Realism that finally feels realistic.
I used to play a lot of soccer videogames. I mean, a lot. But over the last decade or so, I’ve actually found myself playing less and less. There was something about the games of the 1990s, notably the popular FIFA series, which got just enough of the fundamentals right, that it didn’t matter that some of the finer points of the game were lost. But the problem as time went on was that increasing attempts to add realism to the games actually made them feel less realistic. It was a sort of uncanny valley in terms of the simulation, where the added realistic bits were just off enough to keep me from wanting to play at all.
FIFA 12 might have turned me around. The new precision in dribbling and defending, not to mention the real-time collision animations, actually make this game look more like a real match than any soccer game I’ve seen in the last decade. The ball control is very natural and the physical movements are completely convincing.
In previous versions of FIFA, your player’s turning radius was far too wide, leading to dribbling situations that took you well out of the range of safety. It’s like trying to steer a semi around a mini-kart track. Players can now turn the ball on a dime, stopping it right in the face of a defender and repositioning to take off in an entirely new direction. You don’t have to be moving to make the system work, but the fluidity makes controlling the ball on offense much more satisfying.
On defense, players will also have more dynamic and realistic options. You can read the play and react to it now, rather than just mashing away for steals and tackles. Tackles are now launched with a greater regard for time and position. Even the computer controlled players will do a better job of finding positions and intercepting passes. In the match we played, you could really play a position and rely on the other players to make smart decisions when the ball came near them.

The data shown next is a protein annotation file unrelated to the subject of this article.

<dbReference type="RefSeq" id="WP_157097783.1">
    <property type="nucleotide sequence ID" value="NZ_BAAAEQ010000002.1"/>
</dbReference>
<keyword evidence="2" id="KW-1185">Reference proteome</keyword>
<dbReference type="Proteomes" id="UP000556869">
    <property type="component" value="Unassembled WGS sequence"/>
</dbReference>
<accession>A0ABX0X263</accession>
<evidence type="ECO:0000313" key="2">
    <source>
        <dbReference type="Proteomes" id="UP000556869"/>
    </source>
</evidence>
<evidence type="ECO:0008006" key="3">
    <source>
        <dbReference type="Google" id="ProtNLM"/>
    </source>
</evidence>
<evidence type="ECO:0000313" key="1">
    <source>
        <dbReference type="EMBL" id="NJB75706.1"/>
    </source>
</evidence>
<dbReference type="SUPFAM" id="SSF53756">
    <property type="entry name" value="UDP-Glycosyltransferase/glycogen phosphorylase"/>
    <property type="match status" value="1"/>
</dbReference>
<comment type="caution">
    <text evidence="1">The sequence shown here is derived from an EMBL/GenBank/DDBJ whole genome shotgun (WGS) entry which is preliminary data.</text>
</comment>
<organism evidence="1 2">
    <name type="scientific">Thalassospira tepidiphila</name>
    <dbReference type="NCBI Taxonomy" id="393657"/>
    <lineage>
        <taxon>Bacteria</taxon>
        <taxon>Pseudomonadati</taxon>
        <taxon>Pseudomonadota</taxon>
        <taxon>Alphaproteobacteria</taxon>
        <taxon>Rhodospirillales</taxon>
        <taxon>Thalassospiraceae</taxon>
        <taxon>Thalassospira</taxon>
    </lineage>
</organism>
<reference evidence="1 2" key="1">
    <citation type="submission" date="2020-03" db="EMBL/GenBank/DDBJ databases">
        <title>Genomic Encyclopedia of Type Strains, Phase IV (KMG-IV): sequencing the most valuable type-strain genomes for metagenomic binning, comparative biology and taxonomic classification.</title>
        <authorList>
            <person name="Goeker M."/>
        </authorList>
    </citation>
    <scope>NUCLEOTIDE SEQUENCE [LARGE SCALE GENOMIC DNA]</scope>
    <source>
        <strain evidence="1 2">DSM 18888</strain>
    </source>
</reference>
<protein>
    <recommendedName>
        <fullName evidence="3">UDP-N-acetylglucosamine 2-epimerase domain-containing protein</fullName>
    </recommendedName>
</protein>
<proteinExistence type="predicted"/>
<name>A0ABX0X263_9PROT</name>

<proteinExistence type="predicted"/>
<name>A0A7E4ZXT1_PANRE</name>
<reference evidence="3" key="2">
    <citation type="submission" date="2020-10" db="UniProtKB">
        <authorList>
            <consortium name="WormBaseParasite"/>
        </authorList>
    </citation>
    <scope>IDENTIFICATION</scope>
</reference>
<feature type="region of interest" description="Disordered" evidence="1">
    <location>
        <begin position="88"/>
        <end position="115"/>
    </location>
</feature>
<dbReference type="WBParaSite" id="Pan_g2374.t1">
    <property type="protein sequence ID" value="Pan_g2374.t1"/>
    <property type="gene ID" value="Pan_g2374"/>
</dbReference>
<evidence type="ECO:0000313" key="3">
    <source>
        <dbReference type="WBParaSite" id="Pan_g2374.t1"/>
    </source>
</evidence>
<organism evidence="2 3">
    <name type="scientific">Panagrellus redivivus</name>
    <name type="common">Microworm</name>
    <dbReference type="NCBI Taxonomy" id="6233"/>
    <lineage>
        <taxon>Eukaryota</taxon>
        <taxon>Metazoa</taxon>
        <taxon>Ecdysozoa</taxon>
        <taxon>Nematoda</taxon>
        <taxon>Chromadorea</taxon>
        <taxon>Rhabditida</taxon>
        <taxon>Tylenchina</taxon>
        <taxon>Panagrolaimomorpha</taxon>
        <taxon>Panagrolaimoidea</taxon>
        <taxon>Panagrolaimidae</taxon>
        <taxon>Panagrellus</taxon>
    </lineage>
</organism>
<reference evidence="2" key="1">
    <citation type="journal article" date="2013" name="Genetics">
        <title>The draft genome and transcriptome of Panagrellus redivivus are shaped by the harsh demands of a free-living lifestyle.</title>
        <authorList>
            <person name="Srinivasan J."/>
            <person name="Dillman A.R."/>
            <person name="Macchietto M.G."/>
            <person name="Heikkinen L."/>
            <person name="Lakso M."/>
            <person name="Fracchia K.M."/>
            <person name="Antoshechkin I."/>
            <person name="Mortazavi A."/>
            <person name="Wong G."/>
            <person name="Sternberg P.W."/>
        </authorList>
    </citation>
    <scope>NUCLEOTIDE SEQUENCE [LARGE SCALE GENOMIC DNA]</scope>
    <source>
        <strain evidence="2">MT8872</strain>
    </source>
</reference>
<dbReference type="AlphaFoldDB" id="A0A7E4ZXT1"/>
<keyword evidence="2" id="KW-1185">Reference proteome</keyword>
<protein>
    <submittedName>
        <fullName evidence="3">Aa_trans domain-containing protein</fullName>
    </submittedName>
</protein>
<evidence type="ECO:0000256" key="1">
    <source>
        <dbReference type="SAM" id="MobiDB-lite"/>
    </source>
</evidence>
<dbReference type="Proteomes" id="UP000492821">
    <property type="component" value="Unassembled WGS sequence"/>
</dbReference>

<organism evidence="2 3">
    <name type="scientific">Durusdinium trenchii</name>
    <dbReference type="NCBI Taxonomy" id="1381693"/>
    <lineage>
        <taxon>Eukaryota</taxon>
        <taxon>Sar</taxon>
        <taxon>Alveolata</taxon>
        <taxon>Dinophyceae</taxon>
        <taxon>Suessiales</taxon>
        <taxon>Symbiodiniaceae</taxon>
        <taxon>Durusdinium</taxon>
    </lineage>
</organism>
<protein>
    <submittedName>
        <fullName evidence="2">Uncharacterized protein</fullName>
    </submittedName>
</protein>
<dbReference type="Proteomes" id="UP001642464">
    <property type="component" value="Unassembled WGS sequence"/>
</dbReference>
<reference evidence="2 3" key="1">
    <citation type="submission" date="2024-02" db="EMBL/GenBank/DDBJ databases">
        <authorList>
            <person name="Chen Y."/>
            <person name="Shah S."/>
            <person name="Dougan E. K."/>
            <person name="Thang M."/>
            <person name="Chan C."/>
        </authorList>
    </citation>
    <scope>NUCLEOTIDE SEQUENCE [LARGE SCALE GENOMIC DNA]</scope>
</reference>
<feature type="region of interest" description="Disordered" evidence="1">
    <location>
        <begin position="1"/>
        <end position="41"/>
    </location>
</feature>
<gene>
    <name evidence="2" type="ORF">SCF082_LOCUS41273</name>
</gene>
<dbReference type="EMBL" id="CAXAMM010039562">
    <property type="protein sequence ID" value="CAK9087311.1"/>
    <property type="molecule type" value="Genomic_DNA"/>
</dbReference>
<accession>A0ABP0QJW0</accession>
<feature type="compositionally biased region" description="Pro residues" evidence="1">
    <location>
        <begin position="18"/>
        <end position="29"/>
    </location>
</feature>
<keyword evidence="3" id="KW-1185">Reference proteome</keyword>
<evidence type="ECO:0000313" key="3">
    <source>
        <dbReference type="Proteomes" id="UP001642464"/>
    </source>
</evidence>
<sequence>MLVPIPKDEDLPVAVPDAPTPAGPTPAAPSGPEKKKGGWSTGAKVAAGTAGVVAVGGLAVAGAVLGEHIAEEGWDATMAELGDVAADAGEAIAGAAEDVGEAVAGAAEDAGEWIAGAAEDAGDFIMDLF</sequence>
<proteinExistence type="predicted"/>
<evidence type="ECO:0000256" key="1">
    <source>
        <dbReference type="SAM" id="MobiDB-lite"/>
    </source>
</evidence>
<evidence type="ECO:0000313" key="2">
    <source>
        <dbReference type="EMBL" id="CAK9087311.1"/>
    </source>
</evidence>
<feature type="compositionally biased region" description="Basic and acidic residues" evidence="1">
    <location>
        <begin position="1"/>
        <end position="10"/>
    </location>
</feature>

Player impacts are astonishingly realistic and you won’t have any more stuttering animations as players transition from blocking to sprinting to sliding. Player movements can be interrupted at any point with convincing animations. Tackle a player and he will literally trip over your legs. Back into a blocking player and you won’t see any embarrassing clipping as his arm comes out of your chest. There’s not a single canned animation to be seen in the game’s real time physics model, which takes into account the way that the human skeleton is designed to move. The new system will also drive the realistic injuries your players might face.
We had one moment in our game where I and another friendly player went after an attacker a the same time and the resulting pile up looked as believable as the yellow card the ref threw my way.
The final piece of the puzzle is less interesting to me but is sure to please folks who are already militantly objecting to my use of the term “soccer.” Called EA Sports Football Club, the new service will allow players to throw their in-game achievements towards the support of one or more clubs around the world. A leaderboard shows which clubs have the most support from the most skilled players, adding another layer to the competitive game.
FIFA 12 will be out this fall.